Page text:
IT was Graham Bradley, the former Gold Cup winning jockey, who summed up the role of Monica Dickinson in the Yorkshire racing family that was to rewrite the National Hunt record books.
"The boss (Tony) used to do all the buying, Monica used to do all the feeding and Michael did the training – they were a great team," said the now retired rider.
Yet, while Mrs D – as she was affectionately known – never sought the limelight, often preferring to remain in the shadow of her husband and then her record-breaking son, she was a consummate horsewoman in her own right.
A champion showjumper selected to represent Great Britain, she was also a fearless point-to-point rider – and only a stroke of misfortune prevented Mrs D from becoming the first (and only) woman to become champion trainer in this country.
Browne's Gazette was the odds-on favourite for the 1985 Champion Hurdle – but he swerved violently at the start, catching his rider Dermot Browne unawares, and their chance was gone. They finished sixth, yet victory would have secured sufficient prize money for Mrs D to pip the legendary Fred Winter in the trainers' championship.
That year's Cheltenham National Hunt Festival held bittersweet memories for Mrs D. She had, on the day prior to Browne Gazette's misfortune, trained Badsworth Boy to win the horse's third Queen Mother Champion Chase – an unprecedented feat.
She was also responsible for Righthand Man, beaten into second place in the blue riband Gold Cup by Forgive'n'Forget who was trained at Malton by the late Jimmy Fitzgerald.
Yet, with the sportsmanship and old-fashioned courtesies that defined her career, she was the very first person to congratulate Fitzgerald on his finest hour.
It was the same 12 months later when Wayward Lad, a stalwart of the Dickinson yard for so many years, was only denied a famous – and deserved – Gold Cup by the raucous Irish crowd at Cheltenham cheering their heroine, Dawn Run, up the famous run-in to win in the final stride.
However, it is testimony to Mrs D's popularity, and professionalism, that her horse would have been greeted back in the winners' enclosure just as enthusiastically by the National Hunt fraternity who are always the first to acknowledge a true champion. The daughter of William Birtwistle, a rich cotton manufacturer, Dorothy Cynthia Monica Birtwistle was born at Clayton-le-dale, near Blackburn, on September 19 1924.
From an early age, she rode ponies and it was almost inevitable that she would come across Tony Dickinson, her future husband and from a horse-dealing family, whom she married in 1948. They had three children – Michael, Hazel and Anne.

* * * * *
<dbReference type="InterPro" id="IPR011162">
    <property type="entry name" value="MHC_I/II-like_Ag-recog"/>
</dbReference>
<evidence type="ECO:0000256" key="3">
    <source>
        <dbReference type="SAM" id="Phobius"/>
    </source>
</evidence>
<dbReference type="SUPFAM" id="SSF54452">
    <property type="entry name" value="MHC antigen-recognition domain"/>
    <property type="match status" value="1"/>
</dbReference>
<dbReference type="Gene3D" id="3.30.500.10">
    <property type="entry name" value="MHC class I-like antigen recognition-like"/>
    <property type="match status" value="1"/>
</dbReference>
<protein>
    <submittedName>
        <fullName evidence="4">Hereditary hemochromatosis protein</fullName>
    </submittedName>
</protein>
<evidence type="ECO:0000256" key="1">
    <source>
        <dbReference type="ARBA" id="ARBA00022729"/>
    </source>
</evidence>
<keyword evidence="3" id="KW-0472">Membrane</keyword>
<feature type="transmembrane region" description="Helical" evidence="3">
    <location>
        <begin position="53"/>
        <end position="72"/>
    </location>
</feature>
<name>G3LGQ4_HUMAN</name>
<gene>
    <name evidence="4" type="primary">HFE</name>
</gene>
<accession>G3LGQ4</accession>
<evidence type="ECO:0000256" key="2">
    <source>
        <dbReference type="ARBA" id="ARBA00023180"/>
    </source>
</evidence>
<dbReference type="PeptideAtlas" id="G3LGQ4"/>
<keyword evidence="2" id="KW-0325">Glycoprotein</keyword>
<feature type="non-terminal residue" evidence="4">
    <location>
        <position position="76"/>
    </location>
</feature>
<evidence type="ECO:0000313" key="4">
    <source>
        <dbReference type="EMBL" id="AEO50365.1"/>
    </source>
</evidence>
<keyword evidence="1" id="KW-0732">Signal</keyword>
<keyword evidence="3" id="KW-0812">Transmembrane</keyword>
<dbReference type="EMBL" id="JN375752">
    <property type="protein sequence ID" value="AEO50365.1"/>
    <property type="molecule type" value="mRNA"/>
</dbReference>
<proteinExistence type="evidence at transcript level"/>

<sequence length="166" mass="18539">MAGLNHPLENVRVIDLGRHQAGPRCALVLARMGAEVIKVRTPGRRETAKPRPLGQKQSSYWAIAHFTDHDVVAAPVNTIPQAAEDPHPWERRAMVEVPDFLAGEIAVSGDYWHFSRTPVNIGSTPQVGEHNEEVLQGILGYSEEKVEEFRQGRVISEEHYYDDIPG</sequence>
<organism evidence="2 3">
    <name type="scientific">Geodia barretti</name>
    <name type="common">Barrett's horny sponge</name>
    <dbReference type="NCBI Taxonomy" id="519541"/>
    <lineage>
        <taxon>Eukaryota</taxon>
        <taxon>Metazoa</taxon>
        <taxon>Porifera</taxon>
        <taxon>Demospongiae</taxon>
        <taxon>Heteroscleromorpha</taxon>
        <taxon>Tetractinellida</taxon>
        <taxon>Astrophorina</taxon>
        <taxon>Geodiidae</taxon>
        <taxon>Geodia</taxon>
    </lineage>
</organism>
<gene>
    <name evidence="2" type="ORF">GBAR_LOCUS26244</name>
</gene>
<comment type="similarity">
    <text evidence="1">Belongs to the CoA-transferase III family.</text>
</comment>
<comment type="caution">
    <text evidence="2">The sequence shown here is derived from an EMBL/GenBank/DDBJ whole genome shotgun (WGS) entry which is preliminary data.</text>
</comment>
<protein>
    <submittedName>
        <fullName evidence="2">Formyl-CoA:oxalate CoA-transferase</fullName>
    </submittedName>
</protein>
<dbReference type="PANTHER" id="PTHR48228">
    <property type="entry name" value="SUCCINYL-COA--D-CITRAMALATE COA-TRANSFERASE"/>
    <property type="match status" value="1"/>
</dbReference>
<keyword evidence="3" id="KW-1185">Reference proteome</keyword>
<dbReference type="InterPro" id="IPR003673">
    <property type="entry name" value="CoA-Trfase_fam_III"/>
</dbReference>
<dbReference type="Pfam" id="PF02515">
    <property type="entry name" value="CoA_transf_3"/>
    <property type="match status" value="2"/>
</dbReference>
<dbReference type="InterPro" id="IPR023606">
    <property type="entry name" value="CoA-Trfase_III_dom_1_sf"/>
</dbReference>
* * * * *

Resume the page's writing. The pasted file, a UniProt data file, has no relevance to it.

Yet, just a few months after giving birth to Michael in 1950, Mrs D rode Sir Paddy to win the British ladies' show jumping championship.
However, she preferred the thrill – and speed – of point-to-point riding, notching up more than 60 successes. She was never frightened of hurting herself, in spite of being responsible for a young family.
"No, no, never gave it a thought. No good if you're frightened, is it?" she once said. "If a jockey's frightened of hurting himself, he doesn't want to do it." Such a remark personified Mrs D's matter-of-fact approach to life.
The Dickinson family became pre-eminent in the late 1960s from their farm at Ribbleshead Stables in Gisburn where Tony Dickinson – universally known as The Boss – trained horses and Michael rode them.
Yet it was Mrs D who became the driving force behind the family success, the unsung hero who stayed at home while the family went racing
She was work-rider, secretary and general dogsbody in the stable before the family moved to Poplar House at Dunkeswick, near Harewood, in 1979, a year before Dickinson senior handed over the training licence to his son who was to go on and enjoy unprecedented success, most notably training the first five horses home in the 1983 Cheltenham Gold Cup. Yet, in many respects, Mrs D was at her happiest when she was feeding her horses every afternoon. "She was tough but she was fair and she was genuine. But she wouldn't have let the Queen Mother into the yard after the shutters had gone down for afternoon feed!" observed Bradley who had so proudly led the Dickinson cavalry home at Cheltenham.
However, when Dickinson junior switched to the flat in 1984 before relocating to the US, Mrs D emerged as the family's flagbearer in her own right.
Though Badsworth Boy's Champion Chase success was an undoubted highlight, perhaps her greatest feat was guiding Wayward Lad to a third King George VI Chase on Boxing Day in 1985 – a race that the Dickinsons had virtually monopolised for the best part of a decade.
Although Mrs D scored 149 winners in her right, it must be remembered that she had contributed to 941 successes before acquiring a training licence.
After her husband died in 1991, Mrs D enjoyed a long retirement at her home near Wetherby, assiduously following the progress of her son's exploits in America and those of her son-in-law Tom Tate, the Tadcaster trainer. She regularly attended Wetherby racecourse where a race is held each year in memory of her husband.
But she will always be remembered by the world of National Hunt racing for her determination, organisation, attention to detail, the firm, but fair discipline with which she ruled her stable staff and, above all, her love of horses.
Monica Dickinson, who was aged 83, died on Tuesday. A memorial service will be held on Tuesday at noon at St James' Church, Wetherby.